I have a 66 Bonneville with a 389. After installing a stock replacement cam and lining up the timing marks, the cam is 180 degrees out. Have the cams changed?
If you lined up the timing marks by having the dot on the cam gear in the 6 o'clock position and the dot on the crank gear in the 12 o'clock position, that puts #6 piston at TDC of it's compression stroke. That's OK as long as you remember that when you run your plug wires. If you leave the crank in the same position, when you stab your dist, you need to turn the housing til the rotor points to the terminal you want to plug #6 plug wire into. If you prefer to start with #1, then you'll have to rotate your crank one full turn (360 degrees). This will put the timing dot on the cam gear in the 12 o'clock position, and the crank gear dot will still be in the 12 o'clock position also. This is because the crank turns exactly two revolutions while the cam is turning only one revolution.So if you stop the crank with both timing dots in the 12 o'clock position, then stab your dist and rotate it til the rotor points to the terminal you want to plug #1 plug wire into. if it will not point to the terminal you want to use for #1, then you can pull the dist back out and turn the rotor til it points to the terminal you do want to be #1, then stab it back in. Keep in mind, that you will probably have to turn the oil pump driveshaft with a long screwdriver, to line it up with the dist shaft so the dist gear will line up with the slot in the oil pump shaft and allow the dist to drop down into position. Some times this takes several small adjustments with the screwdriver.And don't forget, once you have chosen your #1 terminal, the Pontiac rotor turns counterclockwise. So you'll have to connect your plug wires in the proper firing order in a counterclockwise direction. Of course, after you have chosen #1, run #8 next, then #4, #3, #6, #5, #7, #2. That's 18436572 in a counterclockwise direction around the cap. Be careful not to cross #5 and #7 plug wires. It's easy to do !http://boxwrench.net/specs/pont_265-455.htm
helloyour comment makes no sense to me.line up the marks so the crank one is up and the cam one is down and put it together.timing marks have never ever changed.
here's an article by Rocky Rotella that may help clarify things.http://www.highperformancepontiac.com/tech/hppp_0709_pontiac_comp_cams_camshaft_swap/camshaft_installation.html
180 degrees out is normal .When you put the distributor in set it to #1 on the compression stroke .
I'm sorry you didn't understand my comment. I'm from the country and maybe my communication skills are not as good as they should be. I understand PART of your comment. "timing marks have never changed." Now this I understand and agree with totally ! I started building Pontiac motors back in the 1970's, and the timing dots on the cam and crank gears are in exactly the same place they were 40 years ago !"line up the marks so the crank one is up and the cam one is down" This part I also understand. It's easier to make sure the two gears are in proper relationship to one another if you put the two dots together."and put it together" Now there is where you lose me. Exactly what does that mean ? The distributor must be installed in the correct position and the plug wires must be connected to the dist cap in the correct position. So, if this is not done the way I described, then exactly how do you propose it be "put together" ?Click on the link posted above by My71. Then go down that page and click on the picture of the timing set. A larger pic of the timing set will appear and the caption says what I'm saying in a slightly different way. Maybe it will be easier to understand--don't know.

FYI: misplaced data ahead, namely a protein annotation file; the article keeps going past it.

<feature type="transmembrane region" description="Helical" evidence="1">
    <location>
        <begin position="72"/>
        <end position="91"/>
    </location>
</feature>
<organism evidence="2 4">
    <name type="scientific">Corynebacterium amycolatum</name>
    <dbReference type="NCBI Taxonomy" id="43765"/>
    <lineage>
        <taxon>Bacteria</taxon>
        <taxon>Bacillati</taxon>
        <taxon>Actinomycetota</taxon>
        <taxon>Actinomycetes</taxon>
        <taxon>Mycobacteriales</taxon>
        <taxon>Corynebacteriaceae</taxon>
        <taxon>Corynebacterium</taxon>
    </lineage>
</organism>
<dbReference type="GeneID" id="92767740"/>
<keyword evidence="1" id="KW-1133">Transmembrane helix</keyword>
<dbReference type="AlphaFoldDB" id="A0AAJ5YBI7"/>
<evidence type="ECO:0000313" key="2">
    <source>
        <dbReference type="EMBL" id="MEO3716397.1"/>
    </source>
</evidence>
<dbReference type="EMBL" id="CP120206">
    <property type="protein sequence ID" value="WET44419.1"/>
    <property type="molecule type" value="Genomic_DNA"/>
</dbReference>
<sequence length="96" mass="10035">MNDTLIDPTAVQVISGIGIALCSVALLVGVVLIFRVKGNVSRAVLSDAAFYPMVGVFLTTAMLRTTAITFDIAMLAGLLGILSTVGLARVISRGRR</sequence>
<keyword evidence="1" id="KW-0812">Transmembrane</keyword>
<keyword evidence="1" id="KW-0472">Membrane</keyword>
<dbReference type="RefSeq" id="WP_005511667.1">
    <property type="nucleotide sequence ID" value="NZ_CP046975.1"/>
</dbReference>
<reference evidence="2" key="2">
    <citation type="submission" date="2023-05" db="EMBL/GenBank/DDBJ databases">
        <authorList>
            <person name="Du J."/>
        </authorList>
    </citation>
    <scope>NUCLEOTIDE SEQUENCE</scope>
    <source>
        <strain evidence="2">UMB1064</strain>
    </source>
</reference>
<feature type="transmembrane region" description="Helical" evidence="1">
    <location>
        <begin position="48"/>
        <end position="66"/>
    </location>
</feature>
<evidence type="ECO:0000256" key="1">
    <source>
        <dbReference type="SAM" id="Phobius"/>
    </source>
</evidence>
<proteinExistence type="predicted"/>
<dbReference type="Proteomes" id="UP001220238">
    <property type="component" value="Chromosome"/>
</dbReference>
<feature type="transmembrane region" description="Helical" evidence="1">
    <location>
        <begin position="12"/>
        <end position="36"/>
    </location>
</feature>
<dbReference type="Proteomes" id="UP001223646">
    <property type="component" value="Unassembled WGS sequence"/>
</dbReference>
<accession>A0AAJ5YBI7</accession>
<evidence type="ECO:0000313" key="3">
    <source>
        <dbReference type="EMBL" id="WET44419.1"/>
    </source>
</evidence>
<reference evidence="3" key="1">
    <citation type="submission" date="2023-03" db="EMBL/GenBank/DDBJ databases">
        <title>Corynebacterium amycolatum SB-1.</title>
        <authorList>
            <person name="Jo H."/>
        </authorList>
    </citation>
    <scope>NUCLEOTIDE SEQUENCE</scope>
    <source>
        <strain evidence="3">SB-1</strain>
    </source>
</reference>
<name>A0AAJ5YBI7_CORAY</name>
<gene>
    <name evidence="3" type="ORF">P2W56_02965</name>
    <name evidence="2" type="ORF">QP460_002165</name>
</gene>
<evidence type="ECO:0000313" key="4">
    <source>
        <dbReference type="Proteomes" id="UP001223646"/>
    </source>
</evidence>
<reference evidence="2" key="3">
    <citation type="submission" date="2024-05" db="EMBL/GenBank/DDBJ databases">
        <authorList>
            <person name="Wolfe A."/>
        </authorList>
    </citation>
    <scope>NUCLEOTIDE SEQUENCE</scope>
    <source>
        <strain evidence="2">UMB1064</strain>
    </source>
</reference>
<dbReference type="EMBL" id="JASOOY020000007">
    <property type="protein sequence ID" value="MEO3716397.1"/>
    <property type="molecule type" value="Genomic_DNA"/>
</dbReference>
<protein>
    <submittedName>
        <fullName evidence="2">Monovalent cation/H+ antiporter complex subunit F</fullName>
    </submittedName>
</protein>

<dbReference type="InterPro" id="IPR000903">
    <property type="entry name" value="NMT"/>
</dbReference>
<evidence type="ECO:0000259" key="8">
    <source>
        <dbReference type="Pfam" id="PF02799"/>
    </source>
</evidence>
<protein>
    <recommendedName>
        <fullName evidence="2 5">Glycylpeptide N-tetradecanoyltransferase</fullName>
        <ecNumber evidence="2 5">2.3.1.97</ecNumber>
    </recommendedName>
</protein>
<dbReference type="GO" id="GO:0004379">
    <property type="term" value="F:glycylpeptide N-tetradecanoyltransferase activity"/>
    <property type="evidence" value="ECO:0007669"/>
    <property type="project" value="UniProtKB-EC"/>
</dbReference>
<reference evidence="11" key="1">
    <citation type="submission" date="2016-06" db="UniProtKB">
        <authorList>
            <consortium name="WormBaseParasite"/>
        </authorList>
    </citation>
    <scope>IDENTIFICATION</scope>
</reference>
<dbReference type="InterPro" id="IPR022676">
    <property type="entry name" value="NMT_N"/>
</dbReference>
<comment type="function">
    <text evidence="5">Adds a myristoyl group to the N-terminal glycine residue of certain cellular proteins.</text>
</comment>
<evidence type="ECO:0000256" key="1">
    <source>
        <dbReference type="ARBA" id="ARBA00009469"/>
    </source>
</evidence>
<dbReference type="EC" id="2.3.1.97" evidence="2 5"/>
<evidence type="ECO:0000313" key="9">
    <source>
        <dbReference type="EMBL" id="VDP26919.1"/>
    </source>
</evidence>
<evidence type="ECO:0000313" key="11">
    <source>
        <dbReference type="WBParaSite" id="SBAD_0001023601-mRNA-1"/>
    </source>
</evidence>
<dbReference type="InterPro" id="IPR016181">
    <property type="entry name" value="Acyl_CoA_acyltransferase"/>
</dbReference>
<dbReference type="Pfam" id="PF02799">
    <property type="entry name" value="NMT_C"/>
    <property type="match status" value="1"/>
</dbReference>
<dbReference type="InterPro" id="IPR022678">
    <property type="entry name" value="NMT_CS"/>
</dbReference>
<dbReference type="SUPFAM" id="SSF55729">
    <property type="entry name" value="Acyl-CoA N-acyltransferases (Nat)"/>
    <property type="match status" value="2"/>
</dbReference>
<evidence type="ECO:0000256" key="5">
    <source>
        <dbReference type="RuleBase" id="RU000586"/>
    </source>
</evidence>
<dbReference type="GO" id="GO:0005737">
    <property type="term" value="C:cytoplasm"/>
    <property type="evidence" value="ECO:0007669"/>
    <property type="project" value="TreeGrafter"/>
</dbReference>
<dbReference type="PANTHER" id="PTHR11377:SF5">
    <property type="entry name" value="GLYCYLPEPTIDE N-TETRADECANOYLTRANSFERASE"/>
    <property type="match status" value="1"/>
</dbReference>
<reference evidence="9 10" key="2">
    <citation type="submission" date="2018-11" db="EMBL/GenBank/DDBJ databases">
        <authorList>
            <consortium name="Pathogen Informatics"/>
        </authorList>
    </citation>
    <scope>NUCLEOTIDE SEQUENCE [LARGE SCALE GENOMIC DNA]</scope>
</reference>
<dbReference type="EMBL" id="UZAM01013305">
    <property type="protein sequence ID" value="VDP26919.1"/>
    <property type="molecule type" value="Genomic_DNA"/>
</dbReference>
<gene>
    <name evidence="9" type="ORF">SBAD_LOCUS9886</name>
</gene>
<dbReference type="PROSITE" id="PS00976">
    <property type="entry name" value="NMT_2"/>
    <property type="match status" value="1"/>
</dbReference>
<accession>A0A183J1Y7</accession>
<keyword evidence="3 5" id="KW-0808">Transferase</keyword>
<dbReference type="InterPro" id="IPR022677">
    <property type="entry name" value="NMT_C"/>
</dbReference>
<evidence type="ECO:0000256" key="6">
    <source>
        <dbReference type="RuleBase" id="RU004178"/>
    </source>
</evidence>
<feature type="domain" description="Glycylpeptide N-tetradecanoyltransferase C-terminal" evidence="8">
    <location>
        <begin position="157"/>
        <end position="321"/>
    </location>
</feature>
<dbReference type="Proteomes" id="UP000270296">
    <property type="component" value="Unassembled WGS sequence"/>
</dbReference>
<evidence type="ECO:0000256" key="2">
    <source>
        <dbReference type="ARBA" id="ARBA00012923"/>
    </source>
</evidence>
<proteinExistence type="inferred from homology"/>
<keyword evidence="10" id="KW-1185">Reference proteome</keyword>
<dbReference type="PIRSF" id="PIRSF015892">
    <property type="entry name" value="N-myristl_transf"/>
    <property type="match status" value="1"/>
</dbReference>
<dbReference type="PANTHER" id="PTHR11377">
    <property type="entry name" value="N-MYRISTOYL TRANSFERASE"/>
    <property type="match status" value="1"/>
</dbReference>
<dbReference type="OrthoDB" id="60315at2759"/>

gtojack1366:180 degrees out is normal .When you put the distributor in set it to #1 on the compression stroke ."180 degrees out is normal." Yes, EVERY time the timing dots are together, the #6 piston is at the top of it's compression stroke. So if you want the #1 piston to be at the top of it's compression stroke, instead of #6, then I suppose you could say it's "180 degrees out", since #1 and #6 plug wire terminals on the dist cap are exactly opposite each other or 180 degrees apart.Also to get the #1 piston to TDC of it's compression stroke, you must rotate the cam 1/2 turn which is 180 degrees.So, in a manner of speaking, I suppose you could say that when the timing dots are together, it's "180 degrees out".
hello bigd;my post was directed to the op.sorry, i forgot to put his name on it, lol.